My hon. Friend, in moving this proposed new Clause, raised a point which I think has the general sympathy of all of us. No one would wish-that anything done under this Bill should in any way handicap the general public interest or the interest of the trade, and indeed I cannot imagine a wages board, which would be composed of experienced people in the trade, endeavouring to handicap the source of their own livelihood. The hon. Member mentioned what I thought was a rather odd case. He suggested that the wages board might recommend that no hot meal should be served after eight o'clock and that the Minister might adopt it. The Minister has no power to adopt any such suggestion, or to make such a regulation. He would have to come to Parliament and move a new Bill to be able to do so. I do not think the hon. Member need be worried by points of the kind he raised. The Clause as drafted simply requires that due regard is to be had to the matters mentioned; it would have no legal effect and, therefore, can have no effective place in the legislation. I think we must assume that the Minister, this impartial Commission, and the wages board, made up of experienced people in that section of the industry with which they deal, will all recognise the responsibilities entrusted to them by Parliament in this Bill, and act accordingly in the public interest. I hope the hon. Member will not press this Clause, as we do not want anything in the Bill which clearly would have no effect at all.

Sir Alfred Beit (St. Pancras, South-East)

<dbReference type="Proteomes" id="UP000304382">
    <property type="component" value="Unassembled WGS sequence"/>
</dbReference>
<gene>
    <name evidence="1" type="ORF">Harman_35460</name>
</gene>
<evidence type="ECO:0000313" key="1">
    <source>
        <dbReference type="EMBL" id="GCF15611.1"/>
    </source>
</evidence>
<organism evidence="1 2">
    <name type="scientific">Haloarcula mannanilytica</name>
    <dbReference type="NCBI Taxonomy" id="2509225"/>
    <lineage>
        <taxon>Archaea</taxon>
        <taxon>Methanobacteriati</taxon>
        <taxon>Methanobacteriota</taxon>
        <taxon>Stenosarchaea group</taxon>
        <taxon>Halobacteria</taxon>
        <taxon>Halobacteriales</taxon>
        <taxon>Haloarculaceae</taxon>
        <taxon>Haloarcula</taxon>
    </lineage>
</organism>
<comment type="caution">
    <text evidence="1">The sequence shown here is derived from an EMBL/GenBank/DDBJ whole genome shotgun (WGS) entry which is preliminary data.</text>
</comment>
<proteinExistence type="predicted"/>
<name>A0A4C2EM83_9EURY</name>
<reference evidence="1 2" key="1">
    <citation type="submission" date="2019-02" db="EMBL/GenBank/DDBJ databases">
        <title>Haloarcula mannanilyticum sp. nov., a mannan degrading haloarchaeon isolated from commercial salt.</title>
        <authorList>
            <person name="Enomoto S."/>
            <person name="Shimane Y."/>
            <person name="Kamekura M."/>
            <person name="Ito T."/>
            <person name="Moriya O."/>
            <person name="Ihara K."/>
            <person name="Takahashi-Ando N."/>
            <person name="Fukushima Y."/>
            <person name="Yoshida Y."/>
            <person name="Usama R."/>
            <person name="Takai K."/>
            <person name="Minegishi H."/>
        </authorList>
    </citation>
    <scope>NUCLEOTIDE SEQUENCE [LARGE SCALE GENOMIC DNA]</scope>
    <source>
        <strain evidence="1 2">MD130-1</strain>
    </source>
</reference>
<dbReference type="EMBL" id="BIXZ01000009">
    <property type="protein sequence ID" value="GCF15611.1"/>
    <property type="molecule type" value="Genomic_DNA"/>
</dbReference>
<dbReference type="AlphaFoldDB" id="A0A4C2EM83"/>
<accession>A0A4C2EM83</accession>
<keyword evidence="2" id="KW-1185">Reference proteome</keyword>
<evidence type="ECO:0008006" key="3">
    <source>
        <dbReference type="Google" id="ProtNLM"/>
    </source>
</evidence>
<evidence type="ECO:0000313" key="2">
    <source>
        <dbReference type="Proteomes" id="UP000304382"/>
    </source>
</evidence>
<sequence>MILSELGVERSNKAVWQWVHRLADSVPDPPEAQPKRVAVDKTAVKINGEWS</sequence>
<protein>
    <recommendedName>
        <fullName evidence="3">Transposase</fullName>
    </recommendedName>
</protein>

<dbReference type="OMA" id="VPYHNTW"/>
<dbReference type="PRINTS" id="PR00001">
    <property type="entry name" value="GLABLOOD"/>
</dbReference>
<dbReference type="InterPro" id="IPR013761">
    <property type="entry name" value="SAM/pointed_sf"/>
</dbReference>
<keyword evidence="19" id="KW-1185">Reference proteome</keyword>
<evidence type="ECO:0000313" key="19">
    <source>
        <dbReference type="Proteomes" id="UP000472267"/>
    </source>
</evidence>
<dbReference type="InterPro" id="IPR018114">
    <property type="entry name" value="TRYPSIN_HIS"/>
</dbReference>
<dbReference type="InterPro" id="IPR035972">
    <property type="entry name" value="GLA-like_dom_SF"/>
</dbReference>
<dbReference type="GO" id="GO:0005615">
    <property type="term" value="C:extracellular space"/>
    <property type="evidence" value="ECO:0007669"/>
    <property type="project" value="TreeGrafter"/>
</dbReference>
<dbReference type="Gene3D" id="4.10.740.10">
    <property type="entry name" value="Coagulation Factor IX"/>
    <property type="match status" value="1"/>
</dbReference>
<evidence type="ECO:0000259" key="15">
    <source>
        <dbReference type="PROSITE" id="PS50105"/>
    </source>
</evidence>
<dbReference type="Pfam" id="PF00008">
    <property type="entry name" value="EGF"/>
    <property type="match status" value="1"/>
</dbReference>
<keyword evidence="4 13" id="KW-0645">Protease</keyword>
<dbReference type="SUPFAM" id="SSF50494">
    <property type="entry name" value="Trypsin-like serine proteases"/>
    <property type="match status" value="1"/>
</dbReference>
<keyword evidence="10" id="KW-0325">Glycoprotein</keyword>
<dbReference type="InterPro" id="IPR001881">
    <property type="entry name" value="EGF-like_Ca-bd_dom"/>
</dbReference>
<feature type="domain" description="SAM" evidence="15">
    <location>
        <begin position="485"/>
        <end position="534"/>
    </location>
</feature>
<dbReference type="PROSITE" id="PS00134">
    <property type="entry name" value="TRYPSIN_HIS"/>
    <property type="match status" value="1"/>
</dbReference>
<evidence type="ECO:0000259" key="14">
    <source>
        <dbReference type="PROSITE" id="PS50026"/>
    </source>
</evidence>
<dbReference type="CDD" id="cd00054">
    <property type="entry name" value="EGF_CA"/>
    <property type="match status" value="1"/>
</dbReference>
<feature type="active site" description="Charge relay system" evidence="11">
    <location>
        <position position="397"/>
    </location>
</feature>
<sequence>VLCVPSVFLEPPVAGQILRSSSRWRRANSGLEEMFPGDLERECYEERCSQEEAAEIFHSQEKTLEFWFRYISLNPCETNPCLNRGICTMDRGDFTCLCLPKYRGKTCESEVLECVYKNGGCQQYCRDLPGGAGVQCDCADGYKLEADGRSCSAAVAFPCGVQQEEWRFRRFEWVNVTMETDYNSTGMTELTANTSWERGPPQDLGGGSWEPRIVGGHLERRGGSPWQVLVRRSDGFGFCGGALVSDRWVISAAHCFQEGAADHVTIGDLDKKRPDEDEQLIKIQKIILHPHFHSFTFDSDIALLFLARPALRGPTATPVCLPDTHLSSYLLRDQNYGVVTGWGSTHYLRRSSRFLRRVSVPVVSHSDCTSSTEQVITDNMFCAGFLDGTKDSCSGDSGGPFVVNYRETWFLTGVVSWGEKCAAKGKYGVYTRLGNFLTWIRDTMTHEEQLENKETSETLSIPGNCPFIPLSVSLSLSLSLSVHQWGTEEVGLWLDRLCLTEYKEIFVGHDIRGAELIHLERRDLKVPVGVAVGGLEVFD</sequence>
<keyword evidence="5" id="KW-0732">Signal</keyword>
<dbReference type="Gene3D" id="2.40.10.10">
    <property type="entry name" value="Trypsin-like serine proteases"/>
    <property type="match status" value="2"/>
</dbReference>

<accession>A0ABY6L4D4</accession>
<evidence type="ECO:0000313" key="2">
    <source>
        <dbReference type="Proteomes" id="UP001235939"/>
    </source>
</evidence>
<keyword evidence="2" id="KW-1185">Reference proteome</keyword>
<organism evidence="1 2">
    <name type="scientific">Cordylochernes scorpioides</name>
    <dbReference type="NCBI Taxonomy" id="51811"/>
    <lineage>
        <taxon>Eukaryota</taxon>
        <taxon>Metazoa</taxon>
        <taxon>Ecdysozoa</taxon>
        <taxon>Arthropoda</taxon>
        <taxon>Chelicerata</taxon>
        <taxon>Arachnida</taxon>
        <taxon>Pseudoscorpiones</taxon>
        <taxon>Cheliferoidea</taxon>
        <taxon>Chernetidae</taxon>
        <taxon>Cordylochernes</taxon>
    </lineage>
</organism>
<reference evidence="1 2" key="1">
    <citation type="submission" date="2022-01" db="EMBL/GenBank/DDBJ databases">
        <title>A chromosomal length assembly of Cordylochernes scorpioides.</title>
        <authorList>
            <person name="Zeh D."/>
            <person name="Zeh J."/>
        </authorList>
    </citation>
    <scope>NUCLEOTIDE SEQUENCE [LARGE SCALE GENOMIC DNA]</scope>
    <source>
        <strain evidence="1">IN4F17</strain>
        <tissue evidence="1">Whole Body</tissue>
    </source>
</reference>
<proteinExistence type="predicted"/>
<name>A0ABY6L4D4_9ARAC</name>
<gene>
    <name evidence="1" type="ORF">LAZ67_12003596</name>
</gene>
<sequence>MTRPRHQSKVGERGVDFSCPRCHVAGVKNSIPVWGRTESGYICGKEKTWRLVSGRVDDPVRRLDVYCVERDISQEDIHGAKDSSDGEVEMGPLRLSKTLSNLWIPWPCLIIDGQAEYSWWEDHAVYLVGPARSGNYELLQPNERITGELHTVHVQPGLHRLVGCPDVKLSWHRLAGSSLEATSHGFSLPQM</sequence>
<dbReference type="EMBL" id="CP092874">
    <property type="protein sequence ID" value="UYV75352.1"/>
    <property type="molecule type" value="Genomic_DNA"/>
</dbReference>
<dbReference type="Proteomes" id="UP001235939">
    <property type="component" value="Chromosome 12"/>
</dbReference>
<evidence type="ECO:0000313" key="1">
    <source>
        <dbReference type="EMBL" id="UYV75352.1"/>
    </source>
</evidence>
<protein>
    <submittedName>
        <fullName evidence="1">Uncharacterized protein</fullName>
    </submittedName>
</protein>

I do not quite follow the Joint Parliamentary Secretary in his statement that the Minister of Labour could not make any Order to the effect of the example given by the Mover of this proposed new Clause. Surely if the wages board were to lay down certain restrictions on the hours of labour in this industry, the effect might be that meals could not be sold at certain times. I find myself in general principle somewhat in sympathy with the objects of this new Clause, because, although I have not visited Australia, I believe that without any such provision as we are now envisaging, it is difficult to get a meal after six p.m. With legislation of this kind something of that might arise, which I think would be a setback to Western civilisation. But I do not think it is desirable to incorporate these matters in this Clause. It seems to me that Clause 6, with its safeguards for the improvement and efficiency of the industry, is sufficient. No one who has any regard for the efficiency and improvement of the industry could possibly say that to take such a step as has been instanced would be furthering the efficiency or improvement of the industry. I do not think this new Clause is needed, though I sympathise with its object.